Suddenly, he jumped from his truck, pulled the woman out of her car by her hair and dragged her to some bushes, where he “tore at the woman’s clothing like a madman,” a detective said. He ripped off one of her silk stockings and tried to strangle her. When she fought back, he tried to tie her hands.

She later testified that he said: “I am going to murder you like I did the Hipperson woman.”

The woman passed out and awakened when the man opened her eyelids “as if to see if I was dead,” she said. The man rushed to his truck and tried to run her down but he was frightened away by another car.

Four hours later, he was arrested after a chase by two LAPD motorcycle officers who had gotten a description of his truck.

His prints matched one taken from wall over Hipperson’s bed. The killer was identified as Darryl Thomas Kemp.


July 18, 1959, Maria Kemp From his first moment in court in July 1959, it was clear that Kemp was odd. The Times reported that he stood up four times during his arraignment and said; “I have to go home. My wife’s waiting for me.”

Kemp was sullen when he entered the courtroom but quickly became “a sobbing young man apparently near hysteria … staring … frightened.”

The Times said:

A thin quavering voice brought a shocked hush in Municipal Judge Louis Kaufman’s court yesterday. The speaker was Darryl Thomas Kemp, facing arraignment for the brutal murder of nurse Marjorie Hipperson.

“Will you let me go home?” he had asked with the direct simplicity of a child and almost in a child’s voice.

[Judge Louis Kaufmann] “addressed Kemp by name and the prisoner rose slowly to his feet to dumbfound the court with his request so completely out of step with the harsh reality of his presence in the courtroom.

“Do you know why you are here?” asked Judge Kaufman.

“Is she mad at me–my wife?” Kemp asked in the same querulous voice.

Suddenly the prisoner fainted and slumped to the floor.

On New Year’s Eve, Kemp was convicted of murdering Hipperson. The jury found him sane and gave him the death penalty. He was sentenced to death in February 1960 and also received two consecutive prison terms on two counts of rape and one count of kidnapping involving two women he raped in Griffith Park.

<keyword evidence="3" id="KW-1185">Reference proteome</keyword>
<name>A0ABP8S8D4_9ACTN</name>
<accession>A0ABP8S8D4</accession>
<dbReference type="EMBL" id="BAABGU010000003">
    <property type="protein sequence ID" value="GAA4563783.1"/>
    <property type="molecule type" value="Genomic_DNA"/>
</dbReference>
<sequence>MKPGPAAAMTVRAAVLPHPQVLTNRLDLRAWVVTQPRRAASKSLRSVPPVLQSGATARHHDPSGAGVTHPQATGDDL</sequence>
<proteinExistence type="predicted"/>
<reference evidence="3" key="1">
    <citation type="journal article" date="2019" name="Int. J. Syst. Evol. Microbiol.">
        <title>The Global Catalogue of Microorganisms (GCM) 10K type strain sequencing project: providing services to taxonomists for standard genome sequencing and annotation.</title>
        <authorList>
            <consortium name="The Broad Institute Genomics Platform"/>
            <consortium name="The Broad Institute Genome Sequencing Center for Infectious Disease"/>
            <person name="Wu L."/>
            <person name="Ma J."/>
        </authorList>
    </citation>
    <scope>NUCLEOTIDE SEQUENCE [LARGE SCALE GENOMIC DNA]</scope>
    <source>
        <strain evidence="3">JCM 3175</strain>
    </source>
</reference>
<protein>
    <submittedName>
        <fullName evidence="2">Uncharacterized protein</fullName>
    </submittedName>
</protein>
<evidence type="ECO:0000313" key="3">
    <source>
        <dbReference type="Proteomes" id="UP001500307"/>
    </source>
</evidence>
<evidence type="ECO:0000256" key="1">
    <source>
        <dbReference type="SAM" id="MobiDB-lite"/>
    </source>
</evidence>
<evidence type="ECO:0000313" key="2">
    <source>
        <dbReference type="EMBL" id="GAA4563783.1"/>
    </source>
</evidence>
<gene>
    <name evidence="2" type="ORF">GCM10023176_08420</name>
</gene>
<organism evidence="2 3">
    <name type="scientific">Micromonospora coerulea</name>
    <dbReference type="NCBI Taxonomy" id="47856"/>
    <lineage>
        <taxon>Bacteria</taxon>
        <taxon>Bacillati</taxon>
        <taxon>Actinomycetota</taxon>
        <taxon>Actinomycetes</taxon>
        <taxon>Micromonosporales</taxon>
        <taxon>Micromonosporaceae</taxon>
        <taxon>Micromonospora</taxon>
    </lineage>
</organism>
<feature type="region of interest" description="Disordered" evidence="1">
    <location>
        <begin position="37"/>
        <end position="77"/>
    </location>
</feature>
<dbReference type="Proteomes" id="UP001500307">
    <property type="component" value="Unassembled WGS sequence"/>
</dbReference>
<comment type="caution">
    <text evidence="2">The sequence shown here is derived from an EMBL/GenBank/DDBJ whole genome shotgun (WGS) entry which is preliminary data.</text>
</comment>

Once Kemp was in prison, his case unfolded in slow motion. In March 1960, while on death row, he slashed his wrists with a razor blade, requiring 30 stitches. A year later, the California Supreme Court affirmed his death sentence, set for June 21, 1961.

Two days before Kemp’s date with the gas chamber, Supreme Court Justice William O. Douglas granted a stay of execution and in September 1961, Kemp was found to be “presently insane,” a distinction meaning that he was sane at the time of the killing but insane at the present moment.

Kemp was sent to the California Medical Institution at Vacaville, where he was treated until December 1968, when he was transferred to Atascadero State Hospital. In February 1969, doctors said Kemp had regained his sanity, but before he could be returned to death row, the California Supreme Court was forced to reverse his sentence because of a 1968 U.S. Supreme Court decision on improperly excusing prospective jurors over their views on the death penalty.


In May 1970, jury selection began to determine whether Kemp should once again be given the death penalty. By now, much of the evidence had been destroyed, several witnesses had died or disappeared and some of Kemp’s statements were no longer admissible because of the Miranda rights, which had been introduced after he was convicted.

Two months later, despite these challenges, Kemp, now 34, was again given the death penalty for killing Hipperson.

Kemp spent two more years on death row. Then in 1972, the U.S. Supreme Court overturned California’s death penalty. Kemp was among 102 men on death row who became eligible for parole when their sentences were converted to life in prison. He was paroled to Pleasant Hill, Calif., in July 1978 and began a relationship with a woman who had been writing to him while he was behind bars as part of a program at Diablo Valley College.


Armida Wiltsey

Armida Wiltsey, who was killed by Darryl Thomas Kemp in November 1978 while jogging.

On Nov. 14, 1978, Armida Wiltsey, the 40-year-old wife of a Kaiser Steel executive, went jogging on a popular trail around the Lafayette Reservoir, off California 24 between Berkeley and Walnut Creek. A search for her began after she failed to pick up her 10-year-old son from school and a police dog found her body about 60 feet off the running path. She had been raped and strangled after putting up a terrific fight, judging by traces of the killer’s blood found under her fingernails.